Muslim policemen on Saturday (Jan. 19) beat and arrested a Christian man on the outskirts of Nairobi, Kenya in retaliation for refusing to recant Christianity, sources said.
Accompanied by two Muslims of Somali descent who had attacked him previously, the policemen arrived at the home where Hassan (surname withheld for security reasons) lives with his widowed mother, and the officers along with the two others punched, kicked, trampled and struck him with blunt objects, relatives said.
"The police arrived and carried Hassan away with blood flowing from his body," his mother told Morning Star News, adding that one of the officers was a Muslim relative of Somali descent who has habitually joined other Somali Muslims resident in Nairobi in attacking her son. In Saturday's attack, Hassan lost teeth and suffered leg, chest and back injuries, she said.
Initially, police took him to Ngong police station, where his mother's pleas compelled them to take him to a medical clinic for treatment. The next day they transferred him to a police jail in Nairobi's Industrial Area. His mother visited him there on Wednesday (Jan. 23) and said he was in bad condition.
"My son's leg is bruised, he has serious chest and back pain, he is unable to walk and some of his teeth were removed," she said. "My family is in danger, where are we going to hide ourselves? I cannot go back to Islam. I am better dying with my family than going back to Islam."
At this writing, Morning Star News was unable to reach a police representative about the brutal arrest or what charges Hassan might face. When his mother asked police why he was being held without charges on Thursday (Jan. 24), an officer directed her to the Muslim relative who was one of the policemen attacking Hassan. Suspecting the relative was going to demand a bribe, she said she would not talk with him.
The assailants planned the attack, which took place outside Hassan's home in the Bulbul area of Ngong, 26 kilometers (16 miles) southwest of Nairobi, after he and other relatives declined to renounce their faith in exchange for financial help, she said. The formerly Muslim family migrated from Somalia after Hassan's father died.
A Muslim neighbor had invited Hassan, his mother (name withheld for security reasons) and two siblings to Jamia Mosque in central Nairobi, one of Kenya's most prominent mosques, on Dec. 3, telling them that Muslim leaders there could help them with their financial needs, relatives said.
At the mosque, they were introduced to a wealthy Arab who told them they could receive support, and later they were taken to his house on Mombasa Road, they said. Their first indication of trouble came when a non-Muslim worker there from the ethnic Luhya, a Bantu group, advised them that things may not be go well for them if they were Christians.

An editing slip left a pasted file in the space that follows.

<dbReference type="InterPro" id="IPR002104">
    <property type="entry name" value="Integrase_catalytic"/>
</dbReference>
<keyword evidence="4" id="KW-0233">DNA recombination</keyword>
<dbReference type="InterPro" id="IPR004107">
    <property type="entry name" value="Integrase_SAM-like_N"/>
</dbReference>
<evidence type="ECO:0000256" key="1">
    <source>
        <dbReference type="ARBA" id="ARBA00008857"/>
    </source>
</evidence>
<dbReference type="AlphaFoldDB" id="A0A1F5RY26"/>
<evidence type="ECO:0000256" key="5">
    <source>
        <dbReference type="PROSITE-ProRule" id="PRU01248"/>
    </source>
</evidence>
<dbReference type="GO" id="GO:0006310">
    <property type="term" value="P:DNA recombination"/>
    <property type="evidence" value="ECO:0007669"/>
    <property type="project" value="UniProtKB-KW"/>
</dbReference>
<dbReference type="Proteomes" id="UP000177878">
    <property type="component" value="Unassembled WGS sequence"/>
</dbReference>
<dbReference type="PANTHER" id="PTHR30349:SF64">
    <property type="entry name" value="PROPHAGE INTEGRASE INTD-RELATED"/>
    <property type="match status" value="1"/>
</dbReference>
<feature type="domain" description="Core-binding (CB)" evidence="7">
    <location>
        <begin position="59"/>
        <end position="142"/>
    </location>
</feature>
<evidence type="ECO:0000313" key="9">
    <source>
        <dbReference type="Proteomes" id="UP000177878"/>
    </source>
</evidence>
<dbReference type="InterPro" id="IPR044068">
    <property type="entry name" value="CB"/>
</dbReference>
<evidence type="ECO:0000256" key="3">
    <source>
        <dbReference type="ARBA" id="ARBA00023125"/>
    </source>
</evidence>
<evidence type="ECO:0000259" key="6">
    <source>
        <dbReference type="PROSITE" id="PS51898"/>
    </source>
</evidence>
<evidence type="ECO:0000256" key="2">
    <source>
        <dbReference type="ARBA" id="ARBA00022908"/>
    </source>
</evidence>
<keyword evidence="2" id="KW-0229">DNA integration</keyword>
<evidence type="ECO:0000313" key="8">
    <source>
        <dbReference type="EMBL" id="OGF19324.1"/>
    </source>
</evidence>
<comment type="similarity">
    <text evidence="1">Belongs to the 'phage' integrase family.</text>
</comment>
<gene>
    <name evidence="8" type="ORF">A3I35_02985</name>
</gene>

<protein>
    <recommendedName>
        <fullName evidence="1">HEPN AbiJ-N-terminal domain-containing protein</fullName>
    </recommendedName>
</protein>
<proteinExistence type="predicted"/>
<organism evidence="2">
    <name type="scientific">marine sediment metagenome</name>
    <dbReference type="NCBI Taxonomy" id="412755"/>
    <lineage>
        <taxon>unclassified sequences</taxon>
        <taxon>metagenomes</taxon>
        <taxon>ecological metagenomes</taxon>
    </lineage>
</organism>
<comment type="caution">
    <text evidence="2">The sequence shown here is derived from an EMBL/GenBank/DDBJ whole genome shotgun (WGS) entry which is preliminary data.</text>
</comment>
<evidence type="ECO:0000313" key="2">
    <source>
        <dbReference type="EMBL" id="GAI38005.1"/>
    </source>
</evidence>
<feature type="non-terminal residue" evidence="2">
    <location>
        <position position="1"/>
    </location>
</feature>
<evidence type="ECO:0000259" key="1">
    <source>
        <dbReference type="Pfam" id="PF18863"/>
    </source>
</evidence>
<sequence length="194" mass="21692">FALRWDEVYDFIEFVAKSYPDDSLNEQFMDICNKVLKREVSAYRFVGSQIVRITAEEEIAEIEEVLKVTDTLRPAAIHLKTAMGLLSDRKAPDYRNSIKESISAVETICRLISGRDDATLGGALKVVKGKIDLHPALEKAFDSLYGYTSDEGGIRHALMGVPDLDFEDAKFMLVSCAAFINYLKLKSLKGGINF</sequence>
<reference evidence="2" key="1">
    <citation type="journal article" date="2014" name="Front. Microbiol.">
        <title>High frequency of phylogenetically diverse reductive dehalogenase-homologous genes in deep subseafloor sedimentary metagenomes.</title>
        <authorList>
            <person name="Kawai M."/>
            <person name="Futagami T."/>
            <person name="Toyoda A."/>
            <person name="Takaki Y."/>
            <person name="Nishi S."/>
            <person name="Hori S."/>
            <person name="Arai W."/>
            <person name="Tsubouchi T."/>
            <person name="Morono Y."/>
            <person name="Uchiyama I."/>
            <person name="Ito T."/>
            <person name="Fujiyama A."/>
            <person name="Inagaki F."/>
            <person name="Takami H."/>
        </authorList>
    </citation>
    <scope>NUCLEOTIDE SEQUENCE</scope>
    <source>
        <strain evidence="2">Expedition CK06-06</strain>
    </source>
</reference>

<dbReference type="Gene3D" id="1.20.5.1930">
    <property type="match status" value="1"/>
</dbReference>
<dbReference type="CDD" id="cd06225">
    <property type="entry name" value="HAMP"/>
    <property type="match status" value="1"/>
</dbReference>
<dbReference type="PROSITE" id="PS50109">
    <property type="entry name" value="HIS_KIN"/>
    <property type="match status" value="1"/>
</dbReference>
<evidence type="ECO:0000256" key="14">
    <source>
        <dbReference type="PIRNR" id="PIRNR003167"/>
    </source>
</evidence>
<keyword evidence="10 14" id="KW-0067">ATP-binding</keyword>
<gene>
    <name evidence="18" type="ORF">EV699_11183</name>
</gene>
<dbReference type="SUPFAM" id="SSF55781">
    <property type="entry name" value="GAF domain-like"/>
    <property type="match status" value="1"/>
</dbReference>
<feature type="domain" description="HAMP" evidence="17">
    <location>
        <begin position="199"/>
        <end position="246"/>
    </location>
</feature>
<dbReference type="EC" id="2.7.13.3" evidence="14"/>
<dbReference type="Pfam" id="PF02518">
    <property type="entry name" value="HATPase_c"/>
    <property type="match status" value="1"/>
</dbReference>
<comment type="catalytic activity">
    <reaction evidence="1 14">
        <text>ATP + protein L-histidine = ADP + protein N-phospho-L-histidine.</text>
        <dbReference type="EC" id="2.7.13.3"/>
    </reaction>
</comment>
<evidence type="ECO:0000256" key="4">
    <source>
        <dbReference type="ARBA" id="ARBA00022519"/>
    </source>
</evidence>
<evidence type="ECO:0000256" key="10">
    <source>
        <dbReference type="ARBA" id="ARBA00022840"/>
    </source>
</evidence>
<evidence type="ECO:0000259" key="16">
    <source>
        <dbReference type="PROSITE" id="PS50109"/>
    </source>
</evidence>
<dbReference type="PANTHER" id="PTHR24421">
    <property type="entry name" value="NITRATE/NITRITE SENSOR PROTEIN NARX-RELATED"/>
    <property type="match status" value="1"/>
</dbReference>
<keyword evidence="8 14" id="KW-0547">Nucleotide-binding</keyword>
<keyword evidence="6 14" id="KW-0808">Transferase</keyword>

Hassan's mother said they were surprised when the wealthy Arab and other Muslims told them that financial help was conditional on them renouncing Christianity.
"We were promised financial support for the school fees of the children and general upkeep of the family, but they were categorical that Muslims have no relation with 'infidels,'" Hassan's mother told Morning Star News. "To this, I refused to recant my faith in Christ."
The family had initially accepted the offer of financial support, but when it became conditional on renouncing their faith and they refused, their Muslims hosts became angry, and the Christians had to flee the house, they said.
Hassan's mother said that on Dec. 20 relatives suffered an attack in Jamu, in Somalia on the border with Kenya, where she maintains her ancestral home. Unknown assailants destroyed the roof and bashed gaping holes in the walls where one of her sons was living with his frail and ailing grandmother, she said.
Muslim relatives in Jamu on Dec. 15 had questioned her son about his absence from Friday mosque prayers, she said. The widow said she has recently received anonymous threats from Jamu threatening to do away with her family, and that she has received threatening text messages from the area since she sent him to live there two years ago.
The family has suffered at the hands of Somali Muslims in Nairobi for several years. On Feb. 7, 2016, Muslim relatives beat Hassan unconscious after discovering that the family was holding secret Christian meetings.
Muslim Somalis in Nairobi had seriously injured Hassan on Oct. 27, 2011, when a gang attacked him after they learned that family members had become Christian. The Somali neighbors hit him with a metal bar on his forehead and face, and he lost two teeth and sustained knife wounds to his hand. They left him for dead.
Somali Muslims in Nairobi have also attacked his mother.
"I have suffered several persecutions from the Muslims for converting to Christianity," she said. "My stomach is ailing from the attack I suffered few years ago. I cannot stand in an upright position. I and my family have chosen the cause of Christ. No turning back."